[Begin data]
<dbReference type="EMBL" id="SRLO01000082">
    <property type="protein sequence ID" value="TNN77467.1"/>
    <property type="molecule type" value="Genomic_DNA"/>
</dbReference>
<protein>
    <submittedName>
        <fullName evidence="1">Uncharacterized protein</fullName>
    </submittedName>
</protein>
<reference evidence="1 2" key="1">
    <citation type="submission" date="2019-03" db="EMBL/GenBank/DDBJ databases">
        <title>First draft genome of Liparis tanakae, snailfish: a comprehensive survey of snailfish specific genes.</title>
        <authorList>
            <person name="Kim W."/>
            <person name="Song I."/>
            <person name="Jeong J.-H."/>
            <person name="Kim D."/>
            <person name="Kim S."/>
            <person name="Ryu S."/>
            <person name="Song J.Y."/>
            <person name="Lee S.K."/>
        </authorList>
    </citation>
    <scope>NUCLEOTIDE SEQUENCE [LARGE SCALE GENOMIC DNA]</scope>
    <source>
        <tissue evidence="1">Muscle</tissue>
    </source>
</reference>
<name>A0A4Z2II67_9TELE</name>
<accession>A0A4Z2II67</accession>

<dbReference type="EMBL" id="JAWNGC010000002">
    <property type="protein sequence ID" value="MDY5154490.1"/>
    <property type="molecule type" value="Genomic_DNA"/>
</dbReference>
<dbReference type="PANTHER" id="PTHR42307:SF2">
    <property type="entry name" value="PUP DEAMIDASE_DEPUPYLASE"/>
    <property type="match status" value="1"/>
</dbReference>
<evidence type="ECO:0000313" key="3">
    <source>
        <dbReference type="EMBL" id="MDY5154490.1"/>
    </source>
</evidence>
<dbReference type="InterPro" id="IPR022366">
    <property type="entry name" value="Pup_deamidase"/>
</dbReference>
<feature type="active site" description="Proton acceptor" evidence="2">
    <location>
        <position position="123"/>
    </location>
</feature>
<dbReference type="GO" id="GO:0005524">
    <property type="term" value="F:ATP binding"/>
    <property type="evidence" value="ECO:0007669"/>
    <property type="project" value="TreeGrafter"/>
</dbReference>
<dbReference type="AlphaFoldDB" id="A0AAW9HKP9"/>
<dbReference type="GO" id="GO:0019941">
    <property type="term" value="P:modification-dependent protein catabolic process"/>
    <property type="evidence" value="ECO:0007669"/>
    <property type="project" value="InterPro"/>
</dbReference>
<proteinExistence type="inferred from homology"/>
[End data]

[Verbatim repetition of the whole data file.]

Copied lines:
<dbReference type="EMBL" id="SRLO01000082">
    <property type="protein sequence ID" value="TNN77467.1"/>
    <property type="molecule type" value="Genomic_DNA"/>
</dbReference>
<protein>
    <submittedName>
        <fullName evidence="1">Uncharacterized protein</fullName>
    </submittedName>
</protein>
<reference evidence="1 2" key="1">
    <citation type="submission" date="2019-03" db="EMBL/GenBank/DDBJ databases">
        <title>First draft genome of Liparis tanakae, snailfish: a comprehensive survey of snailfish specific genes.</title>
        <authorList>
            <person name="Kim W."/>
            <person name="Song I."/>
            <person name="Jeong J.-H."/>
            <person name="Kim D."/>
            <person name="Kim S."/>
            <person name="Ryu S."/>
            <person name="Song J.Y."/>
            <person name="Lee S.K."/>
        </authorList>
    </citation>
    <scope>NUCLEOTIDE SEQUENCE [LARGE SCALE GENOMIC DNA]</scope>
    <source>
        <tissue evidence="1">Muscle</tissue>
    </source>
</reference>
<name>A0A4Z2II67_9TELE</name>
<accession>A0A4Z2II67</accession>

<dbReference type="EMBL" id="JAWNGC010000002">
    <property type="protein sequence ID" value="MDY5154490.1"/>
    <property type="molecule type" value="Genomic_DNA"/>
</dbReference>
<dbReference type="PANTHER" id="PTHR42307:SF2">
    <property type="entry name" value="PUP DEAMIDASE_DEPUPYLASE"/>
    <property type="match status" value="1"/>
</dbReference>
<evidence type="ECO:0000313" key="3">
    <source>
        <dbReference type="EMBL" id="MDY5154490.1"/>
    </source>
</evidence>
<dbReference type="InterPro" id="IPR022366">
    <property type="entry name" value="Pup_deamidase"/>
</dbReference>
<feature type="active site" description="Proton acceptor" evidence="2">
    <location>
        <position position="123"/>
    </location>
</feature>
<dbReference type="GO" id="GO:0005524">
    <property type="term" value="F:ATP binding"/>
    <property type="evidence" value="ECO:0007669"/>
    <property type="project" value="TreeGrafter"/>
</dbReference>
<dbReference type="AlphaFoldDB" id="A0AAW9HKP9"/>
<dbReference type="GO" id="GO:0019941">
    <property type="term" value="P:modification-dependent protein catabolic process"/>
    <property type="evidence" value="ECO:0007669"/>
    <property type="project" value="InterPro"/>
</dbReference>
<proteinExistence type="inferred from homology"/>